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post #1 of 9 (permalink) Old 09-11-2012, 04:58 PM Thread Starter
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Default Hi from Rod

Hi folks,

Thought I'd sign up and see what routing tips I could harvest from fellow members!

I'll start off my quest for knowledge with a poser...
I earn my living from designing and building small craft storage items, but a problem I have never been able to solve satisfactorily, is how to round over the inside edges of small through holes. I have tried bearing guided round-over bits, the finger and sandpaper method and those little arbor mounted grit balls. All these methods work (grit ball seems to give the best finish but they seem hard to find and only available up to about 25 mm diameter!).

Thus far, I have had to round over both sides of almost 10,000 holes using one or other of the above methods (with no end in sight!)

So...
Does anyone have any suggestions (other than employing someone to do it for me!)? Does anyone sell grit balls in various sizes (to suit holes from 14 mm up to 40 mm diameter).

I'll be interested to see if anybody can come up with suggestions (before I reach senility and the rest of my hair falls out )

All the best,

Rod
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post #2 of 9 (permalink) Old 09-12-2012, 11:15 AM
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Default Rounded Edges

Would it be possible to do the desired job with a counter-sink bit or a bit used for de-burring small holes?? Either or, very inexpencive.

"Even bad decisions make good stories"

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post #3 of 9 (permalink) Old 09-12-2012, 05:04 PM
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Welcome aboard. Yeah, countersink was my first thought too.
A picture or two of what you make would probably be helpful too. And, why exactly do they need to be rounded over?

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post #4 of 9 (permalink) Old 09-12-2012, 09:46 PM
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Hi Rod - welcome to the forum!

I don't have a 'good' solution (since you've already tried many), but just wanted to join this thread to see if an easy option is offered by others?

Just made a wall shelf for a friend to hold his Blu-Ray player and an Apple TV unit - drilled several holes about 1 1/4" (using a hole saw on my drill press), and wanted to also round over or chamfer the top inside edge of the 2 holes - well, could not find an easy solution other than hand sanding; THUS, any help would be appreciated!

Dave
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post #5 of 9 (permalink) Old 09-13-2012, 08:02 PM Thread Starter
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Originally Posted by JOAT View Post
Welcome aboard. Yeah, countersink was my first thought too.
A picture or two of what you make would probably be helpful too. And, why exactly do they need to be rounded over?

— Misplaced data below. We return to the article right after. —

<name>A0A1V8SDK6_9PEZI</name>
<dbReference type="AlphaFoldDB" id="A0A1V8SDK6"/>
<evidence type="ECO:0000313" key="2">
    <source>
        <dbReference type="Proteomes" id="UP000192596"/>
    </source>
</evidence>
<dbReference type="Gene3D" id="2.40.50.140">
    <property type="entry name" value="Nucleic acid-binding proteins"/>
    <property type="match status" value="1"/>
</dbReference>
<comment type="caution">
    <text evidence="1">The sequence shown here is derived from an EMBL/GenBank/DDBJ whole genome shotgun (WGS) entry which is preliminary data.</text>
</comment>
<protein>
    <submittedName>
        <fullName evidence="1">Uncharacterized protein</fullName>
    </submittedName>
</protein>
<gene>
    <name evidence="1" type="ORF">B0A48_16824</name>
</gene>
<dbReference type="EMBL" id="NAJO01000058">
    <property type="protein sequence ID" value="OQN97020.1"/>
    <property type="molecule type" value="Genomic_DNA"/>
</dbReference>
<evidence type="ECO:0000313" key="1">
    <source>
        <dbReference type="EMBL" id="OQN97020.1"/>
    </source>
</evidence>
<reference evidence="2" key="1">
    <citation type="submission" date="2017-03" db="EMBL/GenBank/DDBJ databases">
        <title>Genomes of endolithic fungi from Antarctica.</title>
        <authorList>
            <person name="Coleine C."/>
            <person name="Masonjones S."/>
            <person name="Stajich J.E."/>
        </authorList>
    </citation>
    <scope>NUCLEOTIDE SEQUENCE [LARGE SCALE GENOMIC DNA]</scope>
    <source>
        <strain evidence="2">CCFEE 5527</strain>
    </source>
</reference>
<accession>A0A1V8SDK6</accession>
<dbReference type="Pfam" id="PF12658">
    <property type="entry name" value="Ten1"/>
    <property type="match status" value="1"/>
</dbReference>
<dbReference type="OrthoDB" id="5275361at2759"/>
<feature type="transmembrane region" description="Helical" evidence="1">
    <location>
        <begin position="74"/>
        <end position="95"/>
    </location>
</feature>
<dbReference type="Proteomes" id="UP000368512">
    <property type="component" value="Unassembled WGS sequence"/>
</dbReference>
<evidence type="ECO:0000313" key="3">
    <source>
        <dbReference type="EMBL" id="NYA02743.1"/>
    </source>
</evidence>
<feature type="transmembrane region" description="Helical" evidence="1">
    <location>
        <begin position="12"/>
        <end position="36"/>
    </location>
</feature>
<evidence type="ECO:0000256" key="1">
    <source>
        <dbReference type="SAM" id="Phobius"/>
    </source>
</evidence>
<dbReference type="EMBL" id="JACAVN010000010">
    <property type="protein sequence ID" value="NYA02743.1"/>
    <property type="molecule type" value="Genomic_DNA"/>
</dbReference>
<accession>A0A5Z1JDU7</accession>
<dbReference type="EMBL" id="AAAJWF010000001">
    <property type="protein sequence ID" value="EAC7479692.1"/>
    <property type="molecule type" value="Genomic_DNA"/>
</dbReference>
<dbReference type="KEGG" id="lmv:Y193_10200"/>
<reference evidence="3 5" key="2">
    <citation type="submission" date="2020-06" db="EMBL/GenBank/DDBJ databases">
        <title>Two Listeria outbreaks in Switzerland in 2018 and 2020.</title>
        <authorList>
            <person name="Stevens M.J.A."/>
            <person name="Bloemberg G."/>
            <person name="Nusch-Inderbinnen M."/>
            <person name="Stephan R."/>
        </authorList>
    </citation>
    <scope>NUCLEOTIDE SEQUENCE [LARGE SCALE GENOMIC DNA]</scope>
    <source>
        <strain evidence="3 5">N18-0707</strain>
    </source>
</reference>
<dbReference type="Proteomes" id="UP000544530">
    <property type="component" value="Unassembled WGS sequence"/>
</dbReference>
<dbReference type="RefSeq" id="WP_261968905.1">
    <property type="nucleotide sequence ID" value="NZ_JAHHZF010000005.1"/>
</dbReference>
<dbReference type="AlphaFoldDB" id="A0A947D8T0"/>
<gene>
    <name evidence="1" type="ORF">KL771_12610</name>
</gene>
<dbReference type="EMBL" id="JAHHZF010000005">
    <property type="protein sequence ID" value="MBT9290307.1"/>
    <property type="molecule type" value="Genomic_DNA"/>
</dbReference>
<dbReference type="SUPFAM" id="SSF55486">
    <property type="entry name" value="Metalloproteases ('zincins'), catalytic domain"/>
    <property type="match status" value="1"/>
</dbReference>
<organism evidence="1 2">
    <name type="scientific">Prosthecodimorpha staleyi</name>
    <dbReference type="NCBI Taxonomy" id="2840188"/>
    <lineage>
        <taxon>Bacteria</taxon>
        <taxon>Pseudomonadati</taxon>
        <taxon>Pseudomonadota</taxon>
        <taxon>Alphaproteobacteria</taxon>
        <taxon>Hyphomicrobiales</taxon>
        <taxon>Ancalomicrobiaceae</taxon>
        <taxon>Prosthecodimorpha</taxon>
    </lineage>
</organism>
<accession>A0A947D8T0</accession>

Thanks for your response!

I'll try and sort out a pic or two (seems I have to upload to a file host first. before attaching to this thread) - having said that, all my items are on my website: creations-by-rod.co.uk (I'm not able to post URLs directly yet!)

And... the reason they need to be rounded over is to give the product a more "finished" look and also to avoid the user getting small splinters - I finish all my items to 240 grit and supply them untreated (the holes are used to store various small craft bottles).

Cheers, Rod
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post #6 of 9 (permalink) Old 09-13-2012, 09:19 PM
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Rod, the answer you are looking for is the Mini Mop, a 1" diameter version of a sanding mop. The starter kit includes a mandrel you chuck into your drill motor. All varieties of sanding mops have special sandpaper which has been perforated into strips. When you first install a new mop you must break it in by running it against some scrap wood to seperate the strips and allow them to curl. Once they are broke in you just give a quick sweep across your holes and the sharp edges seem to melt like warm butter. Sanding mops are great for any type of profile or shape. Here is a link to one source in Canada, there may be others in the UK now that you know what to look for.
.: Stockroom Supply :. 1" Mini Mop Kit

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post #7 of 9 (permalink) Old 09-14-2012, 09:49 AM
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Quote:
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Rod, the answer you are looking for is the Mini Mop, a 1" diameter version of a sanding mop............[/url]
Thanks Mike for the suggestion above; now I've seen these in stores but never bought one! Now on the Klingspor Website and will put in an order for the smaller mandrel & a couple higher grit 'flutter sheets' (the term used there for the sandpaper strips). Dave
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post #8 of 9 (permalink) Old 09-15-2012, 12:10 PM Thread Starter
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Quote:
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Rod, the answer you are looking for is the Mini Mop...
Thanks for your input Mike - I never realised it would be so difficult to find a tool to do this relatively simple job with!

"...sharp edges seem to melt like warm butter..." - love the description!

Right, I now off to check out the links and explore the possibilities - wish me luck.

Cheers, Rod
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post #9 of 9 (permalink) Old 09-15-2012, 01:24 PM
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Don't thank me for this suggestion, BJ was the one who found and shared it. Rockler sells the large sanding mops but I have only seen the one source for the mini mops.

Mike
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